Well, this week it all changed. Out on the icy surface of Abraham Lake, with the wind blowing constantly and extremely hard, my tripod was useless. In fact, it made everything less steady – it provided more surface area for the wind to catch. The rubber feet had no grip at all on the ice. If I let go of my tripod on the ice, it would start to move away from me as the wind pushed it across the ice. Luckily it never fell over. The best I could do was to hang on to it, put a bunch of my weight on it, and hope no super large gusts came up during the exposure (the gusts were blowing me around a bit too, despite my crampons).
So I now understand the desire for spiked tripod feet, although I’m still not sure how much they would have helped in this case. I think my conclusion is just that it is extremely hard to take long exposures on ice in extremely windy conditions.
I’m not finished going through my photos from Abraham Lake yet, but here’s a preview. This is from Wednesday morning.
Aparently, besides showing photos from my Banff trip, I’m a little focused on birds, thanks to my class. Here’s a Great Grey Owl I spent some time with a while ago. In the last photo, if you look closely at his bill, you can see he’s recently had a meal (if you’re squeamish don’t look too close). Right around his bill (especially on the first photo) you can see his “rictal bristles” which help him feel his food while he’s eating, a little like a cat’s whiskers.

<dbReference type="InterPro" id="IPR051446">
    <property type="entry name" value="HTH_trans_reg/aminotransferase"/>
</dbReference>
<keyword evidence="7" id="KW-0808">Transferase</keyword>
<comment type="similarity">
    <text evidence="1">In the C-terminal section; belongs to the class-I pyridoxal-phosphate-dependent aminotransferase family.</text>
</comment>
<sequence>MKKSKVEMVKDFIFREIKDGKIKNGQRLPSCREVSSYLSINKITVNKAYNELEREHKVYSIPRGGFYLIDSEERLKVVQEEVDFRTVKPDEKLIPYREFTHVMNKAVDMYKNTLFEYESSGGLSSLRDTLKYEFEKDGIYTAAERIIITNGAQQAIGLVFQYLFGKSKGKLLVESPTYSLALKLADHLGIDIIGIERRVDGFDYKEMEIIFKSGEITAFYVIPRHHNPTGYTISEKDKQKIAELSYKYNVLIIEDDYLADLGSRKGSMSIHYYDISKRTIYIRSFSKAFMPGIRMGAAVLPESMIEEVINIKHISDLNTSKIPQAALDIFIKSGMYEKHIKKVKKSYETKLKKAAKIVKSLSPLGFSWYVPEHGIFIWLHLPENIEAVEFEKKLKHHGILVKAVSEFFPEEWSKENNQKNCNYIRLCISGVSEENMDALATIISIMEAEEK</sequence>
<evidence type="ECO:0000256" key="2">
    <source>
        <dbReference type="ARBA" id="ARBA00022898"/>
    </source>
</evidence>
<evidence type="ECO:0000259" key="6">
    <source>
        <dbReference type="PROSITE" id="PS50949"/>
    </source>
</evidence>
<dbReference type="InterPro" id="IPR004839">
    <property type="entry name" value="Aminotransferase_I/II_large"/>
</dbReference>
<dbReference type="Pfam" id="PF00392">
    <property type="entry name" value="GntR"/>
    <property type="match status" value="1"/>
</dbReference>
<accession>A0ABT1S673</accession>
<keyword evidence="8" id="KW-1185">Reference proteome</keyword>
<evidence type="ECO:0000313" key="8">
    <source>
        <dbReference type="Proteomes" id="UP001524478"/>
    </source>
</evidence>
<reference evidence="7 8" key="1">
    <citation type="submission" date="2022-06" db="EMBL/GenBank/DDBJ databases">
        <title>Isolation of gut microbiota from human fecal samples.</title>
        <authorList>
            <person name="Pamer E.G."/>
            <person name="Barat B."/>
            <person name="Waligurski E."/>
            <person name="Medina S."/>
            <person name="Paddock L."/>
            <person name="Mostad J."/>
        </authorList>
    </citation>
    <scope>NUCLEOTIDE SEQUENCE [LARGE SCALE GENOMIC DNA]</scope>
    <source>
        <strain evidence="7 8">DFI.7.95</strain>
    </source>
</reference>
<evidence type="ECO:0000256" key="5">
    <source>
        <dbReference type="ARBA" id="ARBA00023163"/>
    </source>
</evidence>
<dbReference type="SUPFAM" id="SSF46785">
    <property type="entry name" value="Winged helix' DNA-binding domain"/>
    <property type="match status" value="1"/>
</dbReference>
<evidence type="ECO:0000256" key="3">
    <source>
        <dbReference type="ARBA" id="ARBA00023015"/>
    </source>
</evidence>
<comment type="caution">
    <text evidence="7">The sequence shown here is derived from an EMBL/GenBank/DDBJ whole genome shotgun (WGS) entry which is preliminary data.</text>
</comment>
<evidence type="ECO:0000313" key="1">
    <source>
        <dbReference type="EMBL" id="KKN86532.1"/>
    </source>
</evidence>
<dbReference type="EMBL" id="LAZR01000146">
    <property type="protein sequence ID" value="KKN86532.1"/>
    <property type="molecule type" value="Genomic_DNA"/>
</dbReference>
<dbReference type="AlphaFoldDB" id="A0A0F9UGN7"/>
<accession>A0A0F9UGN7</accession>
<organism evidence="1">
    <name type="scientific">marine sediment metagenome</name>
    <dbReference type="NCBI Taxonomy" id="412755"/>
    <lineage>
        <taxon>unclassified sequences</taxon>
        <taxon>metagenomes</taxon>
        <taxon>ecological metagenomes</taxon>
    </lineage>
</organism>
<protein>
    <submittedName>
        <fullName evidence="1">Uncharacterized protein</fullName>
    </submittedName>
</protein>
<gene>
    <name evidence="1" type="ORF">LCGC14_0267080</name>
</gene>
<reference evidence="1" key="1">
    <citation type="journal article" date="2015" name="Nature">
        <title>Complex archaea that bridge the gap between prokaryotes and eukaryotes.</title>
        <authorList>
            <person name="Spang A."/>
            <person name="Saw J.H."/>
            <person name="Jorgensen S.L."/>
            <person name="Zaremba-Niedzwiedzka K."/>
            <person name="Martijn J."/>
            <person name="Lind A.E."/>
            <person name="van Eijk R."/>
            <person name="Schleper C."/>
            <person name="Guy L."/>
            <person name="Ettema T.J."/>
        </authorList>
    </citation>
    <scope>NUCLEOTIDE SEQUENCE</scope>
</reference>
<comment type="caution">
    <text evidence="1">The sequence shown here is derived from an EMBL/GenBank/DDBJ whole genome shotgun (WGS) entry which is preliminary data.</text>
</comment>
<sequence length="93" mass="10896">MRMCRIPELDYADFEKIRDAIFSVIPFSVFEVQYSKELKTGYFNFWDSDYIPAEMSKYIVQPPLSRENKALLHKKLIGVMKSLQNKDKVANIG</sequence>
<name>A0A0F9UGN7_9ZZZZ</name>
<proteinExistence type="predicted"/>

If you’re wondering why I’m using all these terms, no, I’m not trying to seem smart. I’m trying to do whatever I can to remember it all, and blogging about it should help.
Here’s a pleasantly bright respite from the winter blues.
I’ve enjoyed this tour through past photos but I’m looking forward to moving on. I’ve been working full time at McBain through December and I’m really looking forward to January when I should have time to get outside and get some new material up here. I have lots of projects I’m eager to work on, and I’ll share them here as they progress.
Paper birch trees (Betula papyrifera).
Yes, these are getting shorter and shorter. But at least I’m mostly keeping up. In January I should have a bit more time to expound on all things photographical. Till then, enjoy the photos.
With a design background, I tend to be very line conscious in my compositions. Visual weight, positive and negative space, leading lines, rhythm – these are my photographic language. I like clear focus and simplicity. But sometimes it’s interesting to try another language. Every once in a while I’ve taken photos that come from a different place. They bypass my need for clear focus and, while still often being recognizable, are a mess of line and color almost in the vein of abstract impressionism. Here are a few that I think have worked over the last couple of years.
Mushrooms are one of those subjects that help photos feel just a little bit magical. Maybe it’s the books I grew up reading, but I end up wondering when a little gnome will step into the scene. In fact, a lot of my favorite photos I’ve taken have this fantastical feel. Not necessarily on the small scale, but something that hints at otherworldly creatures and epic adventures.